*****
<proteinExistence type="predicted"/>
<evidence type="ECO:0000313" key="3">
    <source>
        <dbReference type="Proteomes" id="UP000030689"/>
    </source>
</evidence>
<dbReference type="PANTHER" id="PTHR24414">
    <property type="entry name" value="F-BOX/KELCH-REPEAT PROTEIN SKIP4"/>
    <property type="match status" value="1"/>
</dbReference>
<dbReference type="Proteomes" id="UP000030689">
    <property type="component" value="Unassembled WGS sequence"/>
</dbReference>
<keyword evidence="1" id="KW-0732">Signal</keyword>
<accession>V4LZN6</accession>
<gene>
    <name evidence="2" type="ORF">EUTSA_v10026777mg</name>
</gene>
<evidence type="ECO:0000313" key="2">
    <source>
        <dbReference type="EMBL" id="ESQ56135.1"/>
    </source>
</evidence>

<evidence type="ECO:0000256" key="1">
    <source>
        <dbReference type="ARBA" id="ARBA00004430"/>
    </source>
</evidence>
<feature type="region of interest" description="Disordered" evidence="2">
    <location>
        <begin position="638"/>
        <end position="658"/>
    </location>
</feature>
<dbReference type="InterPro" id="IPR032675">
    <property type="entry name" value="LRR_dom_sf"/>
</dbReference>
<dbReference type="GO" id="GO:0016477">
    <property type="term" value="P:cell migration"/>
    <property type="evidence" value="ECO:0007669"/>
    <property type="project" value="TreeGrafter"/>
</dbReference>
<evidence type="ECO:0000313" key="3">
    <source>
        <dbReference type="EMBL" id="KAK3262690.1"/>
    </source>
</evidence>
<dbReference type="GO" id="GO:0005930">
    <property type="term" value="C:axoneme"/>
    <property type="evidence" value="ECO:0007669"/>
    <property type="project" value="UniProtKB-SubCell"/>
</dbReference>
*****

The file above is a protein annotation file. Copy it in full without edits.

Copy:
<proteinExistence type="predicted"/>
<evidence type="ECO:0000313" key="3">
    <source>
        <dbReference type="Proteomes" id="UP000030689"/>
    </source>
</evidence>
<dbReference type="PANTHER" id="PTHR24414">
    <property type="entry name" value="F-BOX/KELCH-REPEAT PROTEIN SKIP4"/>
    <property type="match status" value="1"/>
</dbReference>
<dbReference type="Proteomes" id="UP000030689">
    <property type="component" value="Unassembled WGS sequence"/>
</dbReference>
<keyword evidence="1" id="KW-0732">Signal</keyword>
<accession>V4LZN6</accession>
<gene>
    <name evidence="2" type="ORF">EUTSA_v10026777mg</name>
</gene>
<evidence type="ECO:0000313" key="2">
    <source>
        <dbReference type="EMBL" id="ESQ56135.1"/>
    </source>
</evidence>

<evidence type="ECO:0000256" key="1">
    <source>
        <dbReference type="ARBA" id="ARBA00004430"/>
    </source>
</evidence>
<feature type="region of interest" description="Disordered" evidence="2">
    <location>
        <begin position="638"/>
        <end position="658"/>
    </location>
</feature>
<dbReference type="InterPro" id="IPR032675">
    <property type="entry name" value="LRR_dom_sf"/>
</dbReference>
<dbReference type="GO" id="GO:0016477">
    <property type="term" value="P:cell migration"/>
    <property type="evidence" value="ECO:0007669"/>
    <property type="project" value="TreeGrafter"/>
</dbReference>
<evidence type="ECO:0000313" key="3">
    <source>
        <dbReference type="EMBL" id="KAK3262690.1"/>
    </source>
</evidence>
<dbReference type="GO" id="GO:0005930">
    <property type="term" value="C:axoneme"/>
    <property type="evidence" value="ECO:0007669"/>
    <property type="project" value="UniProtKB-SubCell"/>
</dbReference>